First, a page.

tyler butler

The Social Revolution

I’ve been avoiding services like Facebook, MySpace, Friendster and the like for a long time despite their growing popularity. In the MySpace case, it’s a philosophical choice – MySpace sites are often so bad! They look horrible, music plays when you go to them, the formatting is terrible… This is a natural outcome of pure freedom; when you allow people to customize things and make them look exactly like they want, you give them the freedom to make horrible looking stuff. But I’m getting a bit off topic… Anyway, I avoid MySpace sort of on principal, but I avoid Facebook due to some other reasons that I think finally crystallized in my mind while attending a roundtable discussion at MIX that included folks from Six Apart, Twitter, and Facebook.

The guy from Facebook was talking about how they view Facebook as being not an extension of your identity, but rather a representation of it (my words, not his; I’m trying to paraphrase the conversation). In other words, your Facebook simply reflects the things that are happening to you, what’s going on in your life, etc., and then shortens the gap between those events and occurrences and the people that potentially care about you. Their philosophy as I understand it is to reduce the amount of overhead that comes with keeping track of what’s going on with people.

That’s a noble goal, I suppose, and one I can certainly appreciate given that I have friends strewn all over the world (ever since the great Diaspora that was my high school graduation in PNG). It certainly would be nice to always know what was happening with those folks without ever having to do anything about it. But I think that’s the crux of my opposition to it.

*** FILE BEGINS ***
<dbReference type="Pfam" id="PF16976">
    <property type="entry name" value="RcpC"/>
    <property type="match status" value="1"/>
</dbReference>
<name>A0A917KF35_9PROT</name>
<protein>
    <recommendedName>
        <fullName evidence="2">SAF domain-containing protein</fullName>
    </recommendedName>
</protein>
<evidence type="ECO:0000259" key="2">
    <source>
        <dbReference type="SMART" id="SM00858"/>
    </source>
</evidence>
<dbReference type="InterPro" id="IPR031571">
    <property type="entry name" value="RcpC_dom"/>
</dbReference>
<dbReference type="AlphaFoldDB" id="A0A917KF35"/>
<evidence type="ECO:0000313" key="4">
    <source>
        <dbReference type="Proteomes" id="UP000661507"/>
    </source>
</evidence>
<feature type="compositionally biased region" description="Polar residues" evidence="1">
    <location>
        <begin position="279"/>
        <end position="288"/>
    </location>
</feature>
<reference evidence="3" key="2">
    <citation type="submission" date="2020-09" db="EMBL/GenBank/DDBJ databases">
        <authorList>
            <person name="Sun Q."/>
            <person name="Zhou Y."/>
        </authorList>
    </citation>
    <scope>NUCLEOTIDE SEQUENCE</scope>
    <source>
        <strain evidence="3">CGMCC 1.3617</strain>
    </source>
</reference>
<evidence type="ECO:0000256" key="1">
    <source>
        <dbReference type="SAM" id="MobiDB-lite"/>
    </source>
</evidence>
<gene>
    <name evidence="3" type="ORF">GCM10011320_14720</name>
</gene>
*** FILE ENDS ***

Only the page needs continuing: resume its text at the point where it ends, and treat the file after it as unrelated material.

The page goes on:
You see, I think there is a great deal of worth in getting an email after a long time from someone who has taken the time to write you and give you a brief update about them. It took time and energy for them to write you and update you on their life – and I believe it shows they care. This type of rich interaction with someone occurs more naturally after a time out of touch.

Imagine a 30-year high-school reunion if everyone was on Facebook the entire time after graduation? Would there be anything to talk about? I suppose the conversation would revolve around politics, religion, and other matters of opinion, because life events would simply be old news. Everyone would already know that Sam got married last summer and Mary got a new job. There’d be no excitement in learning that Joe’s son spoke his first words last week or that Sally was finally able to get that surgery she needed.

If we’re always connected to one another all the time, it removes the excitement and enjoyment that comes from the re-connecting after a disconnect. It’s cliché, to be sure, but absence makes the heart grow fonder, and for that reason, Facebook’s just not for me.